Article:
Last month's (22 June) announcement of searing, emergency budget cuts in the UK and a number of European countries struggling with unmanageable debt, it is clear that the banking sector needs to take responsibility for the effect this crisis is having not only in the UK and Europe but on HIV services, health and development in poorer countries.
Anton Kerr, Head of Policy at the Alliance expressed his frustration. “It is simply unacceptable that the poorest are paying for this crisis. Partners in Uganda are struggling to get ARV treatment for people living with HIV and meanwhile the banking sector continues with their business as though they had no responsibility for this situation.
“We are pleased to see in the UK government’s budget announcement today, that they are taking steps to regulate and redress the balance of power the banks have had. There is wide support for financial levies on the banks amongst European governments but today the UK have missed an opportunity to raise more money for the poor. The announcement of £2bn bank tax is well under the £20bn a financial transaction tax such as the Robin Hood Tax could raise,” Kerr added.
The Alliance has been part of a global campaign to push for a financial transaction tax to raise much-need revenue for health needs in developing countries and in the UK. Support for financial levies has been expressed by a number of governments including the UK, France, Germany, Belgium and the European Commission.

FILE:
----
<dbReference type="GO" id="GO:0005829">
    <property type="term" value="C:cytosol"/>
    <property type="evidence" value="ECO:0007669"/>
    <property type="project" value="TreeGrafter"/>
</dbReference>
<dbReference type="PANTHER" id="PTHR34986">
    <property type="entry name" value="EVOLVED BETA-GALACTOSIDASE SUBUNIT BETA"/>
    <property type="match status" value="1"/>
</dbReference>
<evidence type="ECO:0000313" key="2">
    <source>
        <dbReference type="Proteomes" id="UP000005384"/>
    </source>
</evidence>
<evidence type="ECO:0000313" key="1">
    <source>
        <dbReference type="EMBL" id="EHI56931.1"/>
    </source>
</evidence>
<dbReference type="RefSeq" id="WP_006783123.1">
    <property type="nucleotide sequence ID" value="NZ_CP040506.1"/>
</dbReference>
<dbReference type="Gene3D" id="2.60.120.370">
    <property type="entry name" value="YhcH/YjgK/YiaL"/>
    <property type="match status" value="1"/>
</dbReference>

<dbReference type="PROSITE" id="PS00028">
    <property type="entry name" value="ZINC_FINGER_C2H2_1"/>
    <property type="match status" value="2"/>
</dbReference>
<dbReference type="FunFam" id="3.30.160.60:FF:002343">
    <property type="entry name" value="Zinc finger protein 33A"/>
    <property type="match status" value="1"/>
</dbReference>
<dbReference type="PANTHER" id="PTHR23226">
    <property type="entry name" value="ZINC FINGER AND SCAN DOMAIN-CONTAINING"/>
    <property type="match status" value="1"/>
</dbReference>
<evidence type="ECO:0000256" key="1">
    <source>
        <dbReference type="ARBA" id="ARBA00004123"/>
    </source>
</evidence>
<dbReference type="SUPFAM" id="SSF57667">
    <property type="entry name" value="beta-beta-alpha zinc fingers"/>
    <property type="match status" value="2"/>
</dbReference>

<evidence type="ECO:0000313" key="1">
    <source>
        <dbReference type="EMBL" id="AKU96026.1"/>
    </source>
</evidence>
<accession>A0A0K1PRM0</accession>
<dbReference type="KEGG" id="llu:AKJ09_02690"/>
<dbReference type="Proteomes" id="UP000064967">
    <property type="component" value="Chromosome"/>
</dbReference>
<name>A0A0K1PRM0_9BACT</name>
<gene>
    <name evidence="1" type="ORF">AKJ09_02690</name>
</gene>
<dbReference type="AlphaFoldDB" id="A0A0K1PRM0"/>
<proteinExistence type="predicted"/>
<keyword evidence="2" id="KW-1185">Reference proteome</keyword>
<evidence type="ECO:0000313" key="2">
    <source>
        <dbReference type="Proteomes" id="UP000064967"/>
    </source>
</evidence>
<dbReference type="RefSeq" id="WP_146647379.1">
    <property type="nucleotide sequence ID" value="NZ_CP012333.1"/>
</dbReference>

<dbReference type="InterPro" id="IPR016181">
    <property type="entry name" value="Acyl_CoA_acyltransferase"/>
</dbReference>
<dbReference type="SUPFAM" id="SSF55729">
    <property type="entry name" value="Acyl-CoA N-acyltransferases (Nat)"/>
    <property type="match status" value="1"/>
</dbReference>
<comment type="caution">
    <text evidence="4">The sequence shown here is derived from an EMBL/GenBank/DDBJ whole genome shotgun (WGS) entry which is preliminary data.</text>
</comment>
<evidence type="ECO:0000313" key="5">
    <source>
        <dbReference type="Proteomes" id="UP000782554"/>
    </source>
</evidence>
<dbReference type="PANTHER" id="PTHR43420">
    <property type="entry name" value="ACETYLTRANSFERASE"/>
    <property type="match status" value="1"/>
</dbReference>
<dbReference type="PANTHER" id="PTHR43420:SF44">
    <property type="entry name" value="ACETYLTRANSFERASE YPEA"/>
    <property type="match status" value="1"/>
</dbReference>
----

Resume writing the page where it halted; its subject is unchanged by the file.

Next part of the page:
While decision makers have discussed mechanisms to tax the banking sector, there is no word yet of whether any potential funds raised will be channelled into providing for those who are innocent and yet deeply affected by the financial crisis.
The Alliance has welcomed the new UK coalition government’s commitment to ensuring that overseas development aid is not reduced and is focused on delivering clear impact and results.
“We support the UK government’s move towards communities playing a more integral role in healthcare services and its something the Alliance has long advocated for but we are concerned that any shift in emphasis away from funding for HIV and AIDS means people living with HIV will die because they can’t get treatment,” said Kerr.
The Alliance is conscious that there is a critical need to scale up HIV prevention efforts to stem the increase in the number of people who are becoming HIV positive. In new research launched last week at the Global Health Council’s conference in Washington, economist Robert Hecht predicted that by 2031 future spending on HIV will need to be well above current spending levels, ranging from $19 billion to $35 billion a year.
Last year the world spent roughly $13 billion and treatment alone will consume over 70% of the total cost of fighting AIDS in countries with the highest rates of infection, such as Botswana and South Africa.
“It is not sustainable to treat the growing numbers of people living with HIV so we must step up efforts to prevent people from becoming HIV positive in the first place,” added Kerr. “This is why we are launching a campaign later this year, Breaking the Barriers, to call for better monitoring of funding for both prevention and treatment so the money that is available is being used to maximum benefit.”
Watch this space for further news on the Alliance campaign.